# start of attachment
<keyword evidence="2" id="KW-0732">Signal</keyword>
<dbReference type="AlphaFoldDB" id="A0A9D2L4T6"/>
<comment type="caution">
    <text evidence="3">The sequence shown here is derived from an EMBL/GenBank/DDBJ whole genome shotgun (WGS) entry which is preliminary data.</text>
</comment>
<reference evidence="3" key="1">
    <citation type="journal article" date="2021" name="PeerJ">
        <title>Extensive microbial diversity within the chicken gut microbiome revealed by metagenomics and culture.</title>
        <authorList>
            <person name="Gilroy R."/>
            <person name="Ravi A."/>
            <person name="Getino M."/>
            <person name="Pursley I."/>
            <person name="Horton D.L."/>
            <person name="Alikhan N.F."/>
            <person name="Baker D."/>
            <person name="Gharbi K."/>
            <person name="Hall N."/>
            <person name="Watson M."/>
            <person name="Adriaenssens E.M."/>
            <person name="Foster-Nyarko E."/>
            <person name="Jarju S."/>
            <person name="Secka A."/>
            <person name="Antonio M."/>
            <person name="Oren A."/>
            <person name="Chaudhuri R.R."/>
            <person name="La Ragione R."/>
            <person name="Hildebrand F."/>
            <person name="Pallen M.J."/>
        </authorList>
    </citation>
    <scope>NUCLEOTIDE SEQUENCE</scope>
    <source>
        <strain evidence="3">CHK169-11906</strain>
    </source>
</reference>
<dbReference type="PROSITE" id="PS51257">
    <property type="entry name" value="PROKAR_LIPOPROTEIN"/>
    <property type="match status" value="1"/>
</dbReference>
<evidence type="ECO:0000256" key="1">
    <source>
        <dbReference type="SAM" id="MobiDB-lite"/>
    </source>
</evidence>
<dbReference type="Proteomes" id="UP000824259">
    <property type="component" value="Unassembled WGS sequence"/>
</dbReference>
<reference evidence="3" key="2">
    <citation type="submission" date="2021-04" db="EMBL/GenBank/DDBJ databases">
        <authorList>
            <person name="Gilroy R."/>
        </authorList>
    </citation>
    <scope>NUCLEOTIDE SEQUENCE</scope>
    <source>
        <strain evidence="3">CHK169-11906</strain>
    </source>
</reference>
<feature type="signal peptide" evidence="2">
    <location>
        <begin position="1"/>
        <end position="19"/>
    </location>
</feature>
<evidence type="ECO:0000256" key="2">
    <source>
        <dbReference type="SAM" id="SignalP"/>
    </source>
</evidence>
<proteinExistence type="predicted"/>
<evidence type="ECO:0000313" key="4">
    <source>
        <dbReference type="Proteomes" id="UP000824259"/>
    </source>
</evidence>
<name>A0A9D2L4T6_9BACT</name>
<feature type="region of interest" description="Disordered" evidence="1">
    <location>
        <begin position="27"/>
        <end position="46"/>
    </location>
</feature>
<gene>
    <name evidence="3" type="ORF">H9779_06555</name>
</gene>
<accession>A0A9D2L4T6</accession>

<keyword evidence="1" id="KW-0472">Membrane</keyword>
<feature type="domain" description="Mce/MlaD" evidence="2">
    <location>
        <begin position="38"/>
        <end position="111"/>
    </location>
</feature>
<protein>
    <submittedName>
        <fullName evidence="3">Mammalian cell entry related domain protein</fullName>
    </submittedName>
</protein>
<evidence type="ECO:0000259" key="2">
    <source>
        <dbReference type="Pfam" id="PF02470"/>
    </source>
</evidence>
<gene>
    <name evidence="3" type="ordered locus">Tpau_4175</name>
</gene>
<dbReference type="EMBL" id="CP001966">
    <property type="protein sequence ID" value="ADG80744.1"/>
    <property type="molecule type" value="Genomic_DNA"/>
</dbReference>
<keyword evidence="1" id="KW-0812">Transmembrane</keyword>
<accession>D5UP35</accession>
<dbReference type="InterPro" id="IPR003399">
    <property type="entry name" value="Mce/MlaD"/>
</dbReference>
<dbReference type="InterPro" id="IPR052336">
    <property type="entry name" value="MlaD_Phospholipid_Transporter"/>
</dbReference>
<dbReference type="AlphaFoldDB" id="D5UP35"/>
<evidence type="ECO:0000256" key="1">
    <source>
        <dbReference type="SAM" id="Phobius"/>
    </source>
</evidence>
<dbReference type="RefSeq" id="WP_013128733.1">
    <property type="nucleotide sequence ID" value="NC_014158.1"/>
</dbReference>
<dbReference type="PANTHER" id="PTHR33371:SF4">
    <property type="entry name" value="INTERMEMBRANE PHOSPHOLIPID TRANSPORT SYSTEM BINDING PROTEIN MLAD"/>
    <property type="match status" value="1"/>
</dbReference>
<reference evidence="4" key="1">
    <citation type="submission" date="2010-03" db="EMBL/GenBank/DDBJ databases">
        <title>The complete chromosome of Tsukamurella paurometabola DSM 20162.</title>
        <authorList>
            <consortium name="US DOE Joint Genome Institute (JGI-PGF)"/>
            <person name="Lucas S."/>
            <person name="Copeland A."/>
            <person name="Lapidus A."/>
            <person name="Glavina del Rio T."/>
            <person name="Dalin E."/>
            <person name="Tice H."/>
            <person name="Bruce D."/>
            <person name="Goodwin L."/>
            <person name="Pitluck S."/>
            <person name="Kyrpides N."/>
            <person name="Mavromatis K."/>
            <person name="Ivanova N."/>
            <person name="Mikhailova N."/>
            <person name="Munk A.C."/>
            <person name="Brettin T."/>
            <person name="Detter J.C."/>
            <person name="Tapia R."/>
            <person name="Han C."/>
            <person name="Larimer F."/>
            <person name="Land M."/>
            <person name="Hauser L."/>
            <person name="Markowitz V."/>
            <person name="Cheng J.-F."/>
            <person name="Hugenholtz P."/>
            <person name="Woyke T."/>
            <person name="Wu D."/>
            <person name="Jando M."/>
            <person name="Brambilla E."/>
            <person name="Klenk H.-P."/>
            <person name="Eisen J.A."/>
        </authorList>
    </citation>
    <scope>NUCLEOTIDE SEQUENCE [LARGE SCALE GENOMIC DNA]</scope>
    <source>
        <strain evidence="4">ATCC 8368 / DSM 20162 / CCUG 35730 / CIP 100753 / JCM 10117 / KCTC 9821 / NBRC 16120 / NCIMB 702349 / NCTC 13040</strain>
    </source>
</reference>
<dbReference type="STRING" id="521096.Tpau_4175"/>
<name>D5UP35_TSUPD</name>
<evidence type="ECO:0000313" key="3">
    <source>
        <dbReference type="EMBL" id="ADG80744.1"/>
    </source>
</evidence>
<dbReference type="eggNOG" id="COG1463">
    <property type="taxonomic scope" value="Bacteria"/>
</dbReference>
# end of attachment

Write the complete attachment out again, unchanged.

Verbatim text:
<keyword evidence="2" id="KW-0732">Signal</keyword>
<dbReference type="AlphaFoldDB" id="A0A9D2L4T6"/>
<comment type="caution">
    <text evidence="3">The sequence shown here is derived from an EMBL/GenBank/DDBJ whole genome shotgun (WGS) entry which is preliminary data.</text>
</comment>
<reference evidence="3" key="1">
    <citation type="journal article" date="2021" name="PeerJ">
        <title>Extensive microbial diversity within the chicken gut microbiome revealed by metagenomics and culture.</title>
        <authorList>
            <person name="Gilroy R."/>
            <person name="Ravi A."/>
            <person name="Getino M."/>
            <person name="Pursley I."/>
            <person name="Horton D.L."/>
            <person name="Alikhan N.F."/>
            <person name="Baker D."/>
            <person name="Gharbi K."/>
            <person name="Hall N."/>
            <person name="Watson M."/>
            <person name="Adriaenssens E.M."/>
            <person name="Foster-Nyarko E."/>
            <person name="Jarju S."/>
            <person name="Secka A."/>
            <person name="Antonio M."/>
            <person name="Oren A."/>
            <person name="Chaudhuri R.R."/>
            <person name="La Ragione R."/>
            <person name="Hildebrand F."/>
            <person name="Pallen M.J."/>
        </authorList>
    </citation>
    <scope>NUCLEOTIDE SEQUENCE</scope>
    <source>
        <strain evidence="3">CHK169-11906</strain>
    </source>
</reference>
<dbReference type="PROSITE" id="PS51257">
    <property type="entry name" value="PROKAR_LIPOPROTEIN"/>
    <property type="match status" value="1"/>
</dbReference>
<evidence type="ECO:0000256" key="1">
    <source>
        <dbReference type="SAM" id="MobiDB-lite"/>
    </source>
</evidence>
<dbReference type="Proteomes" id="UP000824259">
    <property type="component" value="Unassembled WGS sequence"/>
</dbReference>
<reference evidence="3" key="2">
    <citation type="submission" date="2021-04" db="EMBL/GenBank/DDBJ databases">
        <authorList>
            <person name="Gilroy R."/>
        </authorList>
    </citation>
    <scope>NUCLEOTIDE SEQUENCE</scope>
    <source>
        <strain evidence="3">CHK169-11906</strain>
    </source>
</reference>
<feature type="signal peptide" evidence="2">
    <location>
        <begin position="1"/>
        <end position="19"/>
    </location>
</feature>
<evidence type="ECO:0000256" key="2">
    <source>
        <dbReference type="SAM" id="SignalP"/>
    </source>
</evidence>
<proteinExistence type="predicted"/>
<evidence type="ECO:0000313" key="4">
    <source>
        <dbReference type="Proteomes" id="UP000824259"/>
    </source>
</evidence>
<name>A0A9D2L4T6_9BACT</name>
<feature type="region of interest" description="Disordered" evidence="1">
    <location>
        <begin position="27"/>
        <end position="46"/>
    </location>
</feature>
<gene>
    <name evidence="3" type="ORF">H9779_06555</name>
</gene>
<accession>A0A9D2L4T6</accession>

<keyword evidence="1" id="KW-0472">Membrane</keyword>
<feature type="domain" description="Mce/MlaD" evidence="2">
    <location>
        <begin position="38"/>
        <end position="111"/>
    </location>
</feature>
<protein>
    <submittedName>
        <fullName evidence="3">Mammalian cell entry related domain protein</fullName>
    </submittedName>
</protein>
<evidence type="ECO:0000259" key="2">
    <source>
        <dbReference type="Pfam" id="PF02470"/>
    </source>
</evidence>
<gene>
    <name evidence="3" type="ordered locus">Tpau_4175</name>
</gene>
<dbReference type="EMBL" id="CP001966">
    <property type="protein sequence ID" value="ADG80744.1"/>
    <property type="molecule type" value="Genomic_DNA"/>
</dbReference>
<keyword evidence="1" id="KW-0812">Transmembrane</keyword>
<accession>D5UP35</accession>
<dbReference type="InterPro" id="IPR003399">
    <property type="entry name" value="Mce/MlaD"/>
</dbReference>
<dbReference type="InterPro" id="IPR052336">
    <property type="entry name" value="MlaD_Phospholipid_Transporter"/>
</dbReference>
<dbReference type="AlphaFoldDB" id="D5UP35"/>
<evidence type="ECO:0000256" key="1">
    <source>
        <dbReference type="SAM" id="Phobius"/>
    </source>
</evidence>
<dbReference type="RefSeq" id="WP_013128733.1">
    <property type="nucleotide sequence ID" value="NC_014158.1"/>
</dbReference>
<dbReference type="PANTHER" id="PTHR33371:SF4">
    <property type="entry name" value="INTERMEMBRANE PHOSPHOLIPID TRANSPORT SYSTEM BINDING PROTEIN MLAD"/>
    <property type="match status" value="1"/>
</dbReference>
<reference evidence="4" key="1">
    <citation type="submission" date="2010-03" db="EMBL/GenBank/DDBJ databases">
        <title>The complete chromosome of Tsukamurella paurometabola DSM 20162.</title>
        <authorList>
            <consortium name="US DOE Joint Genome Institute (JGI-PGF)"/>
            <person name="Lucas S."/>
            <person name="Copeland A."/>
            <person name="Lapidus A."/>
            <person name="Glavina del Rio T."/>
            <person name="Dalin E."/>
            <person name="Tice H."/>
            <person name="Bruce D."/>
            <person name="Goodwin L."/>
            <person name="Pitluck S."/>
            <person name="Kyrpides N."/>
            <person name="Mavromatis K."/>
            <person name="Ivanova N."/>
            <person name="Mikhailova N."/>
            <person name="Munk A.C."/>
            <person name="Brettin T."/>
            <person name="Detter J.C."/>
            <person name="Tapia R."/>
            <person name="Han C."/>
            <person name="Larimer F."/>
            <person name="Land M."/>
            <person name="Hauser L."/>
            <person name="Markowitz V."/>
            <person name="Cheng J.-F."/>
            <person name="Hugenholtz P."/>
            <person name="Woyke T."/>
            <person name="Wu D."/>
            <person name="Jando M."/>
            <person name="Brambilla E."/>
            <person name="Klenk H.-P."/>
            <person name="Eisen J.A."/>
        </authorList>
    </citation>
    <scope>NUCLEOTIDE SEQUENCE [LARGE SCALE GENOMIC DNA]</scope>
    <source>
        <strain evidence="4">ATCC 8368 / DSM 20162 / CCUG 35730 / CIP 100753 / JCM 10117 / KCTC 9821 / NBRC 16120 / NCIMB 702349 / NCTC 13040</strain>
    </source>
</reference>
<dbReference type="STRING" id="521096.Tpau_4175"/>
<name>D5UP35_TSUPD</name>
<evidence type="ECO:0000313" key="3">
    <source>
        <dbReference type="EMBL" id="ADG80744.1"/>
    </source>
</evidence>
<dbReference type="eggNOG" id="COG1463">
    <property type="taxonomic scope" value="Bacteria"/>
</dbReference>